How Public Interest Litigation can Change the Culture around Corporal Punishment in Schools

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Themorningbellbd.com, June 3: Corporal Punishment is a pervasive practice in the education system of Bangladesh. From January to June 2010, 14 incidents of caning, beating, chaining and suicides at schools were reported in the press. The problem is present in all educational streams including madrasas, primary and secondary schools, with children aged 6-14 being primarily affected.

Due to the lack of preventive measures, investigations and prosecutions, on 18 July 2010, Bangladesh Legal Aid and Services Trust (BLAST) and Ain o Salish Kendra (ASK) filed a writ petition before the High Court, and obtained an order on 13 January 2011 which stated that a failure to prevent, prosecute and punish corporal punishment will result in a violation of the right to life and the right to freedom from cruel and degrading punishment. The order directions included instructions to the respondents – the Ministry of Education, Ministry of Home Affairs – to investigate the 14 incidents mentioned previously. The High Court order directed that steps be taken to treat corporal punishment as a form of misconduct for which teachers would face disciplinary action. It proposed that relevant terms be included in the service contracts of teachers of private educational institutions, and observed that the disciplinary laws for teachers in government run schools be  (Government Servants (Discipline and Appeal) Rules, 1985) be amended accordingly.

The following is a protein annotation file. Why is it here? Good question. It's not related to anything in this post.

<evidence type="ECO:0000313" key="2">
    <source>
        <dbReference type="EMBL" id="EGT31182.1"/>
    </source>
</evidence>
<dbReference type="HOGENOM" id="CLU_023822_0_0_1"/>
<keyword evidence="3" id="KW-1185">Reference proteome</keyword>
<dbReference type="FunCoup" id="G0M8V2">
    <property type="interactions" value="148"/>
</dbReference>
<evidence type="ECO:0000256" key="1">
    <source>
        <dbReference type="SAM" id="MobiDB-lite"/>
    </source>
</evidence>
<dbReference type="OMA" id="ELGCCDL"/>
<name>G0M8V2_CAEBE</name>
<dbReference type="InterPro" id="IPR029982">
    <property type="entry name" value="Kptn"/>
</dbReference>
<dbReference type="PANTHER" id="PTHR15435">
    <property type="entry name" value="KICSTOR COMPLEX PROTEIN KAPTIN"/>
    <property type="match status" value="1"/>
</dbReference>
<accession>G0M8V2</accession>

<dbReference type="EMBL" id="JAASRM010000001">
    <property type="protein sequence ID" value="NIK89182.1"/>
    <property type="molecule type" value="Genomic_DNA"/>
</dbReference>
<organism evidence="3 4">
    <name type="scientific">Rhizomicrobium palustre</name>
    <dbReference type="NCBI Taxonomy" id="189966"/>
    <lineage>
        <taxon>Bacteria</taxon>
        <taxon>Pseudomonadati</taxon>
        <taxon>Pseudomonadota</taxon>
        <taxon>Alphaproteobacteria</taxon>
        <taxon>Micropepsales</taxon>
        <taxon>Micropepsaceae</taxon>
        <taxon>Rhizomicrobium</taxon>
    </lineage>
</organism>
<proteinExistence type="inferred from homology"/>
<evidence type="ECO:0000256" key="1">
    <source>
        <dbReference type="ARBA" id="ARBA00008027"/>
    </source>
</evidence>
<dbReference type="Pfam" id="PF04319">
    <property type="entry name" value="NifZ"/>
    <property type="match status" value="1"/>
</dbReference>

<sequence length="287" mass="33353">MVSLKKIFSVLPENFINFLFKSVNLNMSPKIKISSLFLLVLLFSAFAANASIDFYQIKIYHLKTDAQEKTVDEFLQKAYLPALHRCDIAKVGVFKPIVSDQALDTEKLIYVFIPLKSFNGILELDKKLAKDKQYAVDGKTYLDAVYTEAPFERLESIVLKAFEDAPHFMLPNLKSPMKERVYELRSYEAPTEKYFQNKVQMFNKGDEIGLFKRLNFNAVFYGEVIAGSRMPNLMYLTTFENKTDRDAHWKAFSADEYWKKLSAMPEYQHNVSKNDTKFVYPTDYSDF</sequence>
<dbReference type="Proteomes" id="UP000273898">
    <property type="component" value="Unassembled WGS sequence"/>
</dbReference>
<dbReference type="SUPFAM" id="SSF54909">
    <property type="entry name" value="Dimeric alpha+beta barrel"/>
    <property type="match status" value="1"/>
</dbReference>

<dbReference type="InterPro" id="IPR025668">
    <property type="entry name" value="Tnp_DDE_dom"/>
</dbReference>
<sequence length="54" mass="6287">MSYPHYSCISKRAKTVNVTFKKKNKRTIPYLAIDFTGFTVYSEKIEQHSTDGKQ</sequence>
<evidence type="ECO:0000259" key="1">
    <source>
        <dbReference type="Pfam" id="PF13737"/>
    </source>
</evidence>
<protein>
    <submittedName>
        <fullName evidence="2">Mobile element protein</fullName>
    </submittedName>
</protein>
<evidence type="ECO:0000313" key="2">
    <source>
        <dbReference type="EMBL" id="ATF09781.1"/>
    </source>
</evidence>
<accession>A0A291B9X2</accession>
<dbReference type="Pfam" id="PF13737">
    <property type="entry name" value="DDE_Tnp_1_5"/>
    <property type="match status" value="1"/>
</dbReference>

While the case was still pending, the Ministry of Education issued Government Circular regarding Corporal Punishment in Educational Institutions in August 2010 banning corporal punishment in all educational institutions, and declared that Corporal punishment shall be considered to constitute a misconduct. The Circular set out duties to Education Officers in the District and Upazilla level, Heads of educational institutions, School Management Committees (SMCs) and Inspectors of concerned offices, departments and Boards of Education under the Ministry of Education to end the practice of corporal punishment and monitor such incidents in their respective areas.